How easily are you offended? And if ever you are offended, how seriously do you expect people to take your complaint?
Some years ago, I saw a large poster advertising the views of a group supporting vivisection, and became angry as I read it because I felt that what it alleged as “facts” were lies and distortions. I penned a letter of complaint to the Advertising Standards Authority but they replied that as the poster was “political”, they could not arbitrate on its content. Was I offended? You bet I was. I wrote a very angry letter to the ASA to express my disgust.
The point of the anecdote is that someone offended my sensibilities and my reaction was to seek redress from an “authority”. When this “authority” let me down (as I saw it), I felt truly aggrieved.
Now I know, dear reader, that you are intelligent and perspicacious and will already have guessed where this is leading: at a juncture in our history when religion is under pressure as never before and is reacting with outrage and even violence to these pressures, I see a very clear parallel between believers’ feelings and the feelings I experienced over the poster.
A wise person once said that to understand all is to forgive all. I don’t know that I go all the way with that thought. I think it is quite possible to understand why someone does something and still to execrate both the deed and the person who commits it. However, if a little learning is a dangerous thing, then a little understanding can be a very confusing thing. To understand your enemies risks turning them back into human beings and making it that much harder to attack them with coldblooded zeal. In fact, we might even find ourselves wondering whether we should be attacking them at all. And that, dear friends, is a very worrying thought.
What prompted these cogitations was a thoughtful article in New Humanist magazine in which Tzvetan Todorov talks about the “Danish Cartoon Crisis” and suggests that while the reaction of religious groups was unacceptable, the Europeans involved, including the Danish government, could have acted with more common sense and understanding and taken a wider view of the situation. I have to admit that when I started reading the article I was unconvinced but that by the end I was beginning to have second thoughts. (That’s philosophers for you: wretched folk who make you think.)
I will leave you to read the article for yourself and draw your own conclusions. For myself I will say that I feel that as our world becomes ever smaller and we are thrown into ever closer contact with one another, causes of conflict will increase not only in number but also in seriousness. We need to reduce conflict, not cultivate new sources of it. That is not to say that we should appease those who do bad things in the vain hope that this will bring peace – it won’t. It will in fact make things worse, as we can see by looking around us. At the same time there is a danger of adopting a posture in defence of our rights and freedoms that seems more like aggression than defence to the other side.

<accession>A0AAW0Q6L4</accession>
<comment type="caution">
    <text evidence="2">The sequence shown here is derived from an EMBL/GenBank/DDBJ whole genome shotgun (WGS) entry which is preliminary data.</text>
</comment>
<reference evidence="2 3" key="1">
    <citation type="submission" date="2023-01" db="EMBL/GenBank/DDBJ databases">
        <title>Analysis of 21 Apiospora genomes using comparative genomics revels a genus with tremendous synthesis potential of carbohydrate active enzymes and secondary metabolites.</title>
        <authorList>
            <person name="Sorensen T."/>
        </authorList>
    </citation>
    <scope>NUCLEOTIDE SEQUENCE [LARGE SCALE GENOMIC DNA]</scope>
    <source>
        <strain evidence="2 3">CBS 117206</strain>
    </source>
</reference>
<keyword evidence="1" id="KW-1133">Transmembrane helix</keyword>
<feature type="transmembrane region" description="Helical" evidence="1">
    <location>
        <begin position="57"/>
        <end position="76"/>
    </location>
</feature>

In the West we have a tradition of attacking the argument, not the arguer. We stand on that and react indignantly to those who respond to criticism of their ideals with a violence appropriate to a physical attack on their persons and the persons of those whom they revere, perhaps because we fail to understand that our approach is far from universal and that for many people in the world belief, believer and believed-in come as a package: you cannot attack the one without attacking the other.
What conclusions do I draw from that? I am not sure; I am still working on it. Maybe it means we need to be more sensitive to the feelings of others, more understanding of their reactions. We are all, religious believers and freethinkers alike, locked into our own ideologies with no common ground on which to initiate a dialogue. It’s no good each side expecting the other to give way alone: that leads to endless anger and frustration. We freethinkers are good at waving the flag of Freedom, perhaps not always as good at waving the companion flag of Responsibility.
Ultimately, the responsibility is joint, of course. It takes two to tango and also to make peace. I can’t make peace with you if you won’t make peace with me. War is expensive but so is peace: we both have to give up something in order to agree but it may be better to give it up voluntarily in a spirit of generosity than bitterly at the muzzle of a gun.